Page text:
I was recently sent a code to unlock a household record for free from the newly released 1939 Register at Find My Past. I would love to explore the 1939 Register but the cost of accessing the records has put me off. I understand that people invest a lot of money in digitising records and need to make money but I just don’t have any spare money for accessing these kinds of records at the moment.
Anyway, thanks to my free credit I was able to access one record. But which record to choose? I opted for my paternal grandparents as 1939 was the year before my father, their only child, was born. I knew they moved to Swindon at some point around this time so was interested to see where they were living.
I searched for my paternal grandmother – Viola M Young. Her first name is quite unusual so she was easy to find and according to the site was living with her husband – Henry H Young in Southampton. I used my code to see the relevant page of the 1939 Register.
They were living at 170 The Broadway, Portswood Road, Southampton. As well as their dates of birth, the fact they were married, the 1939 Register gives their occupations. My paternal grandfather was Manager, Wine, Spirit and Beer Retailer. This record has been transcribed as Retired, but I think it says Retailer so have submitted a request to amend their record.
My grandmother has her occupation listed as Unpaid domestic duties.
It was really interesting to find this record but I don’t think it was worth the money that Find My Past are currently charging to access the records. Hopefully they will become cheaper and I will be able to use it soon.
Earlier today I received an email from lost cousins about First World War Soldiers’ Effects records now online. Years ago I contacted the National Army Museum about thee records as I wanted to see if they had any record of my great uncle Alfred Mansel Young. They did, but I subsequently lost the information.
Anyway, last night I searched on Ancestry which is where the records are now available and was able to re-discover the record.
I am so happy to have a copy of this record. I don’t understand much of it but it does show that the money was paid to his father Mansel Young. I find this interesting as at the time of his enlistment he was living in South Wales and I’m not sure why.
The Soldiers’ Effects Records, 1901-60, relating to monies owed to soldiers who were killed in action are held by the National Army Museum (NAM Accession Number: 1991-02-333; Record Number Ranges: 317501-319000; Reference: 164). You can access them via Ancestry and search them here.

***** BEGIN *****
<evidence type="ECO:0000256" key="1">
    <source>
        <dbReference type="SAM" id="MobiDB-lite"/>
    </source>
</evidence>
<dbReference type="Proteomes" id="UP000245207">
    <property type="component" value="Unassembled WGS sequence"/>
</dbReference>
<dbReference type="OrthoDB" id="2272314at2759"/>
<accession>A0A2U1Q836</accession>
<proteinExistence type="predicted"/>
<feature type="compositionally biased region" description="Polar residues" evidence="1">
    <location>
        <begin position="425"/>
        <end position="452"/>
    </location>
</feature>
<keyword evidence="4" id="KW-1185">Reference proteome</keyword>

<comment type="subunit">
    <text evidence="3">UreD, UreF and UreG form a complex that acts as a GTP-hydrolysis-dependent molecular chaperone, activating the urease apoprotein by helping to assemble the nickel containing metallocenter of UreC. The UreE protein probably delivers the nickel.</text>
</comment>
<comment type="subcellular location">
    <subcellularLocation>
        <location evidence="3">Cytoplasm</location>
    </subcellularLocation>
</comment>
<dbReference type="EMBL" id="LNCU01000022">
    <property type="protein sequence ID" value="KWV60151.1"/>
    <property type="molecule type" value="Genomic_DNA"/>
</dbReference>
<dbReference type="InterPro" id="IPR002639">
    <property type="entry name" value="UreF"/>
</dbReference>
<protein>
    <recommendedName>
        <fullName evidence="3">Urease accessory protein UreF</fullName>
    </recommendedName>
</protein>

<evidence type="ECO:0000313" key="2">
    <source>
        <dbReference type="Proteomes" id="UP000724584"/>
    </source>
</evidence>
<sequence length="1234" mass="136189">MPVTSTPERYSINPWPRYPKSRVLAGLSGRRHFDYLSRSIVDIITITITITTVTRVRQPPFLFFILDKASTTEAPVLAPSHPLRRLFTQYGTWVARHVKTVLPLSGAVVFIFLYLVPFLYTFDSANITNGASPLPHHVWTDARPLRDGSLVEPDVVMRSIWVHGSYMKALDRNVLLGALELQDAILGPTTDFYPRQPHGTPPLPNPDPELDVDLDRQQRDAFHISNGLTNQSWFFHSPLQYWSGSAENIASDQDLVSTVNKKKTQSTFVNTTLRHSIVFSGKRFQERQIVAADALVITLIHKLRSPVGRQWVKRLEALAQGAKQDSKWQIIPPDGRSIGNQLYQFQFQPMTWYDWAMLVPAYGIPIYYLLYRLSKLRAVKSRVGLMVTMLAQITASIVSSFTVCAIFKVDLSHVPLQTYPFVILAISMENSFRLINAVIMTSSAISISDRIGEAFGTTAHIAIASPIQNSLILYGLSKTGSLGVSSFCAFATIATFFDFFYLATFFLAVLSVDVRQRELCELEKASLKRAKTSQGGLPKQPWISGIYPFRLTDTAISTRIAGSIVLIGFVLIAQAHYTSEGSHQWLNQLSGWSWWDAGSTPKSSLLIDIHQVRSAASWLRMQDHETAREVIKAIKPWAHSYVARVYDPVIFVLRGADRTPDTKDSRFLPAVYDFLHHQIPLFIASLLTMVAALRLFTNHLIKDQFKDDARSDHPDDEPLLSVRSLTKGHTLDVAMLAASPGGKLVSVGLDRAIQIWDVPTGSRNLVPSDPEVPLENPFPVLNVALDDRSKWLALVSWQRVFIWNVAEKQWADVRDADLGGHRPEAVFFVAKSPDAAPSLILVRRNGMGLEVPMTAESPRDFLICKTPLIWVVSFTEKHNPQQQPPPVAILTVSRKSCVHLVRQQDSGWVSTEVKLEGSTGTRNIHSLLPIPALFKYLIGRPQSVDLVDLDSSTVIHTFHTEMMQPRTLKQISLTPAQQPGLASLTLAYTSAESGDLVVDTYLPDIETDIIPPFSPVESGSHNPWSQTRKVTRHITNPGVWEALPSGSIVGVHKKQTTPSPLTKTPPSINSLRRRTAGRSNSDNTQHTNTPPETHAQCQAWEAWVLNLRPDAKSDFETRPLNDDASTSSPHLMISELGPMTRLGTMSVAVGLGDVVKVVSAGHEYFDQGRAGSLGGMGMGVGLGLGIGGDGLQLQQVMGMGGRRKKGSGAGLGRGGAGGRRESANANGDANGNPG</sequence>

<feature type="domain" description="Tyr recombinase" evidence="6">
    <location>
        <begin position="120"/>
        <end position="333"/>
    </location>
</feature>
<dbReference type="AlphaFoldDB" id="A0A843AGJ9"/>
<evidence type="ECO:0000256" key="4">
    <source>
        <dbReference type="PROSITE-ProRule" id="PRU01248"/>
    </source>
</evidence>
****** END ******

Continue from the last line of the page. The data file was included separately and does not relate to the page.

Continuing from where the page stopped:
As I mentioned the other day I signed up for a free trial with The Genealogist and already I have found a new record! My great uncle is mentioned in the Daily Casualty List published in The Times, 4th September 1916.
I recently read that The Genealogist has released some new records from the First World War. This new release contains over 800,000 records. Included are 575,000 Killed in Action records, over 226,000 unique Missing-in-Action records and 14,000 Status Updates.
My great-uncle Alfred Mansel Young was killed in action in 1916 so I was interested to see if I could find out any more information about his death.
Unfortunately The Genealogist is a subscription site and although it looks like they might have some interesting records I can’t afford a subscription. However, they offer a 2 week free trial here so it looks like I shall be signing up later tonight to take a closer look!
Tonight I spent some time uploading information to the Lives of the First World War site about my great uncle Alfred Mansel Young (you can see his life story page here). As you all know, this weekend is Remembrance Sunday which seemed like the perfect time to encourage you to use the site too.
The site is really easy to use:
Go to livesofthefirstworldwar.org
Who will you remember? – type in a surname (and service number, if known)
Find your connection in millions of Life Stories already started by IWM
Create a free account and press the ‘Remember’ button on the Life Story page – so everyone can see who you are Remembering
Use email, Facebook and Twitter to Share the link to the Life Story page with your family and friends.
Use #remember and #LivesOfWW1 to join the community remembering together on Twitter.
Who will you remember? Your First World War connection could be a relative who served, someone who shares your surname or a person listed on your local war memorial.
Upload your story to ensure that these Life Stories are remembered now and saved for future generations on Lives of the First World War.
The wedding of George Duncan and Ada Selina Harriet Young happened on 11th May 1878 at the Register Office in Portsea Island.
George Duncan was aged 35 and a Surgeon
Ada Selina Harriet Young was aged 25
He was living at West Street, Fareham at the time of the wedding
She was living at Green Road, Portsea
His father was James Duncan, a Gentleman
Her father was Alfred Young (deceased) a Commander Royal Navy
The wedding was witnessed by (? illegible) Cleverly and J.W. Brough